As its name implies, a replacement window is manufactured with upgraded features which more aptly respond to the needs of your home. To put this into perspective, here are some case studies which reflect the different needs for replacement windows.
George and Carla Zimmerman live in a home that he inherited from his parents. The home, which was built in 1957, had its original windows until recently. Located in upstate Pennsylvania, they experience frigid winters while living in a house heated by residential heating oil. Their costs have risen dramatically over the years. Despite the fact that their heating bills kept getting larger, they never thought about the windows being a contributing factor. A few years ago, their utility company provided a free energy inspection, the outcome of which had a dramatic effect on them.
The inspection report indicated that their single pane windows were probably contributing to almost 23% of their total heat loss. When they added the cost of painting their wooden windows every 4 years, they found they could recover the cost of replacing their windows in about 7 to 9 years. Theirs is not an isolated case and is representative of most homes of that era (40 years or older).
So what about newer homes?
Earl and Millie Mielke lived in a home that was less than 20 years old. In northern Virginia (a Washington D.C. suburb) homes sell for $ 600,000 to $ 800,000 on average, and theirs was exceptionally well maintained. When they decided to retire, their home went on the market and was sold – subject to a home inspection requested for the buyer. The home inspector noted that the windows had “issues” which required that the majority of them would have to be replaced shortly. This was inserted as a contingency in the contract for the sale of their home.
What about even newer homes?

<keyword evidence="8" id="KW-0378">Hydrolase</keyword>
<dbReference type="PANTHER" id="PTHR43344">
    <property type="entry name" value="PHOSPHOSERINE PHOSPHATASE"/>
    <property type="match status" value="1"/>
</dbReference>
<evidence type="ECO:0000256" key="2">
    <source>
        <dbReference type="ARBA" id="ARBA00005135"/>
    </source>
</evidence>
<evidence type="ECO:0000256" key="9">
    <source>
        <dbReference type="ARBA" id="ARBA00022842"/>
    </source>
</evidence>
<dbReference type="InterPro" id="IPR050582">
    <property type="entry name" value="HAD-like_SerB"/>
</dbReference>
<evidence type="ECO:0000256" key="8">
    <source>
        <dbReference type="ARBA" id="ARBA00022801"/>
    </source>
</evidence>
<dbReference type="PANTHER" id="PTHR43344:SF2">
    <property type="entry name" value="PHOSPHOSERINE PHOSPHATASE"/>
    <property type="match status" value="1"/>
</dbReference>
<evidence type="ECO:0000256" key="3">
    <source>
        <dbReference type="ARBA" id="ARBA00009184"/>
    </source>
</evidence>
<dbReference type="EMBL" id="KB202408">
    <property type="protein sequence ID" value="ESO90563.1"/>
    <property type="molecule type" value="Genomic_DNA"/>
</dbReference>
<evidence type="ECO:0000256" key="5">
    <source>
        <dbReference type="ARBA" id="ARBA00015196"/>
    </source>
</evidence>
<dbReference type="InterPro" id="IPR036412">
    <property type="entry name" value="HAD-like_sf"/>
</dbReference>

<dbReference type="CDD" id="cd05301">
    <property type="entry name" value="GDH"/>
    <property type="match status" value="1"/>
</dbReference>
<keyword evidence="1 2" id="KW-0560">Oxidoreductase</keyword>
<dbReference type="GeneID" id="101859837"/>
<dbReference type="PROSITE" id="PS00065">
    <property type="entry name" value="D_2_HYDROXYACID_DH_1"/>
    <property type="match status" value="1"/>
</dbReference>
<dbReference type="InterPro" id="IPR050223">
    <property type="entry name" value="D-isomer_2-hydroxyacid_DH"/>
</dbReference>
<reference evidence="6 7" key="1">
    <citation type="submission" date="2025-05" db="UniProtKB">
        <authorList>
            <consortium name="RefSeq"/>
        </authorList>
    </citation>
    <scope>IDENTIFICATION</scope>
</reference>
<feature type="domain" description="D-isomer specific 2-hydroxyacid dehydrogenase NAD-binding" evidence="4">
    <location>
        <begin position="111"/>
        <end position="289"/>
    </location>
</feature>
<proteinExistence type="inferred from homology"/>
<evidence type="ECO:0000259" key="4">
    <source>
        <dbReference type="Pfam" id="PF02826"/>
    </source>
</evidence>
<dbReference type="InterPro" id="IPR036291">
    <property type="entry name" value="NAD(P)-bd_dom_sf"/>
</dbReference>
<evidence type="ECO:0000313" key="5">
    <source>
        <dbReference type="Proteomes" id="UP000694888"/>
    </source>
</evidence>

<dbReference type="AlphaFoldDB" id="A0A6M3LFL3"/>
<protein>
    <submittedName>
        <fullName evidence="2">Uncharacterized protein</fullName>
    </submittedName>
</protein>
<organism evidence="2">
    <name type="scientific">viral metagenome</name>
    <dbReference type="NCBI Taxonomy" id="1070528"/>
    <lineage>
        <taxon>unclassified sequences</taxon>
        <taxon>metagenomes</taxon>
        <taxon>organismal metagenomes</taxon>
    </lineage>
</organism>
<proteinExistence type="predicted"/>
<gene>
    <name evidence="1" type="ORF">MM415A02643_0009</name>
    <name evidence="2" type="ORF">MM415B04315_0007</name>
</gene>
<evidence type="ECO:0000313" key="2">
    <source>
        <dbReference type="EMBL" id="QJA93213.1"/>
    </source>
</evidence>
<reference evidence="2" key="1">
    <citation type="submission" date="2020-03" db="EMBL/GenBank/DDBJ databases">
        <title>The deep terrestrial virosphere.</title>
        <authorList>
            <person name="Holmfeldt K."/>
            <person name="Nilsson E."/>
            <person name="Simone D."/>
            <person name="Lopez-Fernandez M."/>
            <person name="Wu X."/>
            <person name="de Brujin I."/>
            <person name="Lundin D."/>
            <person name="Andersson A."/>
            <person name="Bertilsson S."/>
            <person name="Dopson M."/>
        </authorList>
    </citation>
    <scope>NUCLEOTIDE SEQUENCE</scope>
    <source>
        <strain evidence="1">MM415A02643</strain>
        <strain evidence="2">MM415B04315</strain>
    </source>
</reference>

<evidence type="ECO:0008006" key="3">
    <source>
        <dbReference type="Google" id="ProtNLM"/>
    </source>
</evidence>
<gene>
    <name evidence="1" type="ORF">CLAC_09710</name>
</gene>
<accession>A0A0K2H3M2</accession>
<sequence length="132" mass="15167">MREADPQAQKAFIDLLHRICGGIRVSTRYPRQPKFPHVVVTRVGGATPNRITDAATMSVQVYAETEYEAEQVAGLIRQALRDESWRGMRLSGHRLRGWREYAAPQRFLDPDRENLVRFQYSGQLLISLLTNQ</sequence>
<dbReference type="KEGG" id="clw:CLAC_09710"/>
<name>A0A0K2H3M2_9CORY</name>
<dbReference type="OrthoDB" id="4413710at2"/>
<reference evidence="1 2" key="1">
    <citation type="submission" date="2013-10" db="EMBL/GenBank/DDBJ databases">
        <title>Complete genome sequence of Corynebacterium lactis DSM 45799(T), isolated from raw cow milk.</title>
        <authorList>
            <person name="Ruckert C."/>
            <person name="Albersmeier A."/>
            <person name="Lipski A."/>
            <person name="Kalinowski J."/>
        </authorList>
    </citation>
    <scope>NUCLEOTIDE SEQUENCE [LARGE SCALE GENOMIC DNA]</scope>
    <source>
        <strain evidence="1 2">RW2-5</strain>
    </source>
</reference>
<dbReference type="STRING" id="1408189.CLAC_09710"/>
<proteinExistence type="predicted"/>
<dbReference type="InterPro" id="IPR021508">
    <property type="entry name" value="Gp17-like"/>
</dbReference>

Paul and Donna Clausen bought a new home less than ten years ago in a suburb of Columbus, Ohio. When the home was 8½ years old, they noticed that several of the windows appeared to be “fogging”. Although their home was beyond warranty, the builder was kind enough to visit their home and advise them that the fogging was purely a cosmetic issue. Later, they had a home inspection company examine the windows only to find that the cause of the fogging was due to the deterioration of the seals between the two panes of glass in what was supposedly a quality insulated window. They had the windows replaced in their home slightly over 9 years from the day they had acquired it.
From these three case histories we draw the following conclusions:
First, houses that were built in 1957 had to use windows that were available at that time. Improved glass packages which include special coatings, sealants and bonding processes were not a consideration until almost 20 years later. If your house fits this category and the utility company serving your community or a similar service offers “energy loss” inspections, consider having this done.
In the second case, why wait until you put your house on the market to have a thorough inspection of your windows? Home inspectors can evaluate your windows at any time, not just when your house is being sold. In addition, many companies who market replacement windows provide a similar inspection service.
The third issue is that even if you live in a newer home, don’t assume that the windows which were installed by the builder are of a quality which will get you through the next 20 years – and even if they do, they may become a financial burden.